According to studies, a vacuum exists in the financial advisory space when it comes to serving the estate planning needs of high-net-worth families. It seems advisors generally lack the confidence it takes to tackle this critical and often sensitive space. Their reluctance is understandable. After all, assuming responsibility for a family’s long-term legacy goals has deeper psychological ramifications, then say, developing an asset allocation model for an investment portfolio. Inheritances, business succession decisions, philanthropic impulses — these are sensitive issues for the even the most functional families. Shake in long-standing baggage, and you’re in downright thorny territory.

But advisors willing to charge in head first, are not only doing right by families and their multi-generational futures, but they’re likely to see an uptick in fees, as a result. Simply put: the estate planning niche represents an up-for-grabs opportunity. (For more, see: Finding & Retaining High-Net-Worth Clients.)

Vital Questions

Carving out space in this area requires a hub and spoke approach, where advisors must network with a team of outside professionals. And this entails first gaining a deep-dive understanding of a family’s history to report to these strategic partners. And the more detailed a family’s dossier is, the better they can be served. This makes rigorous intake interviews with families a critical exercise, where vital to the discussion are the following questions:

  • How much does each family member need to maintain the lifestyle they’re used to?

  • How much money do parents think their children deserve?

  • How will the next generation be groomed to takeover businesses?

  • How much cash will be allocated to family foundations?

  • Who will have governance over businesses and foundations?

  • What values are important to pass on to future generations?

  • Which family members hold healthy views towards wealth? Who abuses money?

  • What has been the historic tax treatment?

  • How have gifting issues been historically handled?

These guidelines are excellent points of entry to initiate dialogue. But to truly get to know clients, advisors should let conversations unfurl organically, so clients feel free to confront the emotional drivers that govern their major decisions. This can be accomplished by asking open-ended questions, rather than numerically-based ones. Instead of asking: “How many employees are on your payroll?” ask: “What do you like about this industry?” This psychological approach will unearth macro goals and jumpstart the estate planning function for advisors and their colleagues. (For more, see: What High-Net-Worth Clients Value and Need.)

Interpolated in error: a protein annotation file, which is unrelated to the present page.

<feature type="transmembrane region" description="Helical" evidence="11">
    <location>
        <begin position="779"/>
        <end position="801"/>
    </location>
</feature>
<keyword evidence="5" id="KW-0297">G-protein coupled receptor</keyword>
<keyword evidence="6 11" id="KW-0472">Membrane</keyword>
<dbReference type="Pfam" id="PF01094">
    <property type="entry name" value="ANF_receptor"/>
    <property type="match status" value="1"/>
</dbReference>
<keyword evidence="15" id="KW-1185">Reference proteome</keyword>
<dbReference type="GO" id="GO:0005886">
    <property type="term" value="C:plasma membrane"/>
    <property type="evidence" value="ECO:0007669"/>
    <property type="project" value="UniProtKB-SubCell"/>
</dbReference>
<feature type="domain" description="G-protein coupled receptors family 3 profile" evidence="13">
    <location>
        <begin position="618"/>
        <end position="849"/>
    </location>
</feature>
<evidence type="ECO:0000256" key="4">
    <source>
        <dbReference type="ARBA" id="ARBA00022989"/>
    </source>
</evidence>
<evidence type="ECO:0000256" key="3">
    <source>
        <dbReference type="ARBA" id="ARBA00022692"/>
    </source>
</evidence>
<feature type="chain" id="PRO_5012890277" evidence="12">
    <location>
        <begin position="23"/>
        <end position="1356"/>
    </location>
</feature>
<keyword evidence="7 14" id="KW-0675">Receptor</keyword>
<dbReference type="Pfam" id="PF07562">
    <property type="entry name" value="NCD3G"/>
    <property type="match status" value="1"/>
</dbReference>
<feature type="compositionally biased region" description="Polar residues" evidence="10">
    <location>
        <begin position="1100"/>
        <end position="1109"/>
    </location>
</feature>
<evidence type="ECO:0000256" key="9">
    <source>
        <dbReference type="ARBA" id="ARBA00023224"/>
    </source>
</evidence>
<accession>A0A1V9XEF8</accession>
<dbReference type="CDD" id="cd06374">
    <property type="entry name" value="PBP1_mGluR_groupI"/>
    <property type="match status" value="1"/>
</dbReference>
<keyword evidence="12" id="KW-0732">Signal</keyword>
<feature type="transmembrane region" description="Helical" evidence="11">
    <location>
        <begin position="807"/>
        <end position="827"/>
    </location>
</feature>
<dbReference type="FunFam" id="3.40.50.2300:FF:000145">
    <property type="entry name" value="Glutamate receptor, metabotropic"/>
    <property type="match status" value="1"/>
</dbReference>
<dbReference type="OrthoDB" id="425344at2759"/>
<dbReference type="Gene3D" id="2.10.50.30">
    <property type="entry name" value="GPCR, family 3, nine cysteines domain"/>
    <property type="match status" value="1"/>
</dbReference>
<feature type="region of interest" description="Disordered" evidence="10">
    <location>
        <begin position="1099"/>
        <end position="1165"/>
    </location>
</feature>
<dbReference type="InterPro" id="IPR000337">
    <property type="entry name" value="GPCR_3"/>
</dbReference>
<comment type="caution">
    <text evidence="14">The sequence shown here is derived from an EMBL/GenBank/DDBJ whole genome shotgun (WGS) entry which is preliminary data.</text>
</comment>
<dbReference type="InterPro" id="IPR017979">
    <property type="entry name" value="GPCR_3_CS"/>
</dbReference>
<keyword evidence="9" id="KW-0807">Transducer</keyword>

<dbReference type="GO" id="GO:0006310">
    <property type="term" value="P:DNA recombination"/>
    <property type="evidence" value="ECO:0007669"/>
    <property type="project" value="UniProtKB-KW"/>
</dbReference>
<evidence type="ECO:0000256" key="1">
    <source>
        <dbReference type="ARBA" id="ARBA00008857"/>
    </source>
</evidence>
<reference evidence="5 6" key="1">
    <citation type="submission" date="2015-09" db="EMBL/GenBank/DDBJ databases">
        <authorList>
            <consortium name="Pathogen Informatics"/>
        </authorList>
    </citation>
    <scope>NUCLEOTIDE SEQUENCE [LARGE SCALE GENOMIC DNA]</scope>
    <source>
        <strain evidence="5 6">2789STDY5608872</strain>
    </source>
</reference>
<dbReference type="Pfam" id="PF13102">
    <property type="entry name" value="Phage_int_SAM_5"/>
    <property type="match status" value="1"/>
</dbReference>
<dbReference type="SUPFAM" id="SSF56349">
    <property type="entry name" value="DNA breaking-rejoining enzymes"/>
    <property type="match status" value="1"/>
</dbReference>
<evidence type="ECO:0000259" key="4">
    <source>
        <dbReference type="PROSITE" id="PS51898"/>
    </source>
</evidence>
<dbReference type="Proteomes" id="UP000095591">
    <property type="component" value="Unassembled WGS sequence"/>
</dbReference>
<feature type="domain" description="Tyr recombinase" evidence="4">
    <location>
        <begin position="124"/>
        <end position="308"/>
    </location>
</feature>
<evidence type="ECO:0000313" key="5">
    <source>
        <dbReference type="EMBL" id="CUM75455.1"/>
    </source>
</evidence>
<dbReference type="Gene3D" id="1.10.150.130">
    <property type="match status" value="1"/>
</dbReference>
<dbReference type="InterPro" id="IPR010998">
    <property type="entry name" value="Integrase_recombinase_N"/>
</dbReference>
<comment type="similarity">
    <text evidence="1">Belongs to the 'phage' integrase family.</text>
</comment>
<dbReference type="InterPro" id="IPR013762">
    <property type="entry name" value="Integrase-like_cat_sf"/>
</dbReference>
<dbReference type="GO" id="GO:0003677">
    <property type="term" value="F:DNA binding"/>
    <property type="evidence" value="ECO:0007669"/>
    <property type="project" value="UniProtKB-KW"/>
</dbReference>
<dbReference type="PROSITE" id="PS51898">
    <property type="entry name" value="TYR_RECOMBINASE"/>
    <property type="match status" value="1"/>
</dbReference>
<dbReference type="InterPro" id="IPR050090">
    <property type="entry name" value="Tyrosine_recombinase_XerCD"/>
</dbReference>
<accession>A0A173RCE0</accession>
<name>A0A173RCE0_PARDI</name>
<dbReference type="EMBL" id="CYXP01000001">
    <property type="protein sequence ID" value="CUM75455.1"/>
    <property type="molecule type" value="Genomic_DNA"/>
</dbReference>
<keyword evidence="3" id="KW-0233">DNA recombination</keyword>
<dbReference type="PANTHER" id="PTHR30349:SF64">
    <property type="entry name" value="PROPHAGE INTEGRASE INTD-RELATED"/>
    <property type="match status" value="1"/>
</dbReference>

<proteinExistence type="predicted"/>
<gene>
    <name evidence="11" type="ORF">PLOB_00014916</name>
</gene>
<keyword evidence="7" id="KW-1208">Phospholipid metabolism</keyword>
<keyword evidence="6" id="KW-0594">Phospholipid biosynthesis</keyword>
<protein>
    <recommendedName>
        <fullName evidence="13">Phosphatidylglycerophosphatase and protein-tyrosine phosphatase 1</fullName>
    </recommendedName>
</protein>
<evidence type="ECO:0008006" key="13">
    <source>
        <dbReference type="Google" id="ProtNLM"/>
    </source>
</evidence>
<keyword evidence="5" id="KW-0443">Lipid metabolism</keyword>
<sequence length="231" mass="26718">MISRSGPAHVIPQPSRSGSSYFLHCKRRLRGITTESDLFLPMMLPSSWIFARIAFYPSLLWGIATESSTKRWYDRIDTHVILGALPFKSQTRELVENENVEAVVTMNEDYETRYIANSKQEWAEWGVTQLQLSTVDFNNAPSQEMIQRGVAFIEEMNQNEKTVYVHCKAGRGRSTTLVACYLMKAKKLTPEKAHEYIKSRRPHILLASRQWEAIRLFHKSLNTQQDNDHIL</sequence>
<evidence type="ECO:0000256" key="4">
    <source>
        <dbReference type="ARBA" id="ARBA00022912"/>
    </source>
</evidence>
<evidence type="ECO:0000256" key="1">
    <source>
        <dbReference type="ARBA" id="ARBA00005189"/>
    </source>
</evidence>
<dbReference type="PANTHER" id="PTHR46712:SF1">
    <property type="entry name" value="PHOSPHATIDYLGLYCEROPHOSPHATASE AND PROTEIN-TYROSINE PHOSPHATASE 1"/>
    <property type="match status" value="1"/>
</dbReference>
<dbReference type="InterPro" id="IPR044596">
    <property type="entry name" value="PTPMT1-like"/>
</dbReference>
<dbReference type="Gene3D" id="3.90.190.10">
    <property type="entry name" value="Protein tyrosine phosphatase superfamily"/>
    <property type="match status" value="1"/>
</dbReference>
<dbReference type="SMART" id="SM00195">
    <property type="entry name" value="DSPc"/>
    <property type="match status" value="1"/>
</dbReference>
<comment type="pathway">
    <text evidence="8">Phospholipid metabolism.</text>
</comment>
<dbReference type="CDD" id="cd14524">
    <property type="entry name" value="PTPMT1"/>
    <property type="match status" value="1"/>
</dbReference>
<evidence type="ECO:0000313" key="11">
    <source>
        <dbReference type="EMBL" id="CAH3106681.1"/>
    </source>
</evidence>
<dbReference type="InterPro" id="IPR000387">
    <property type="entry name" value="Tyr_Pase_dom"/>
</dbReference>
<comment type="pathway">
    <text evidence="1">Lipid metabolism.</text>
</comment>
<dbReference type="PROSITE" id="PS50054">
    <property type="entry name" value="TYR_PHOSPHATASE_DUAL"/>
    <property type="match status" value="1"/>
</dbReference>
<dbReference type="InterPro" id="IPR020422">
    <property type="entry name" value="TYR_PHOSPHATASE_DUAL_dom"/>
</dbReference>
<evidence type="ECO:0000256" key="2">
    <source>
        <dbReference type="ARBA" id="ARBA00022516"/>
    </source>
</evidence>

On Speed Dial

Networking with a qualified accountant is a critical first step in building an advisor’s outside roster. Accountants are accustomed to dealing such nuts-and-bolts issues as business transfer, asset protection and retirement planning. Contacting your state society of CPAs is a one way to find accounting talent, but a thorough vetting process is paramount to prudent selection. This means asking them kinds of clients they serve, their areas of specialty and what their marketing aims are. Not all accountants are skilled at handling wealthy individuals — especially those with legacy business concerns. (For more, see: Tips for Wooing Wealthy Clients.)

A stable of legal support is the next estate planning must-have, in your all-star team. Next come bankers, insurance professionals and charitable organizations you can proactively recommend to your high-net-worth clients. Getting to know the principals of educational outreach programs and other charities, then facilitating intros with your clients not only shows initiative, but the charities can likewise connect you with other high-net-worth donators, who can augment your overall client-base. (For more, see: Top Tax Issues for High-Net-Worth Individuals.)

The Bottom Line

Taking the time to sit with your high-net-worth clients and learn their deeper motivations will not only help you better understand the complexities of their estate planning needs, but it will aid the process of conveying key information to the strategic partners you’ve lined up. (For more, see: How Do I Attract High-Net-Worth Individuals?)

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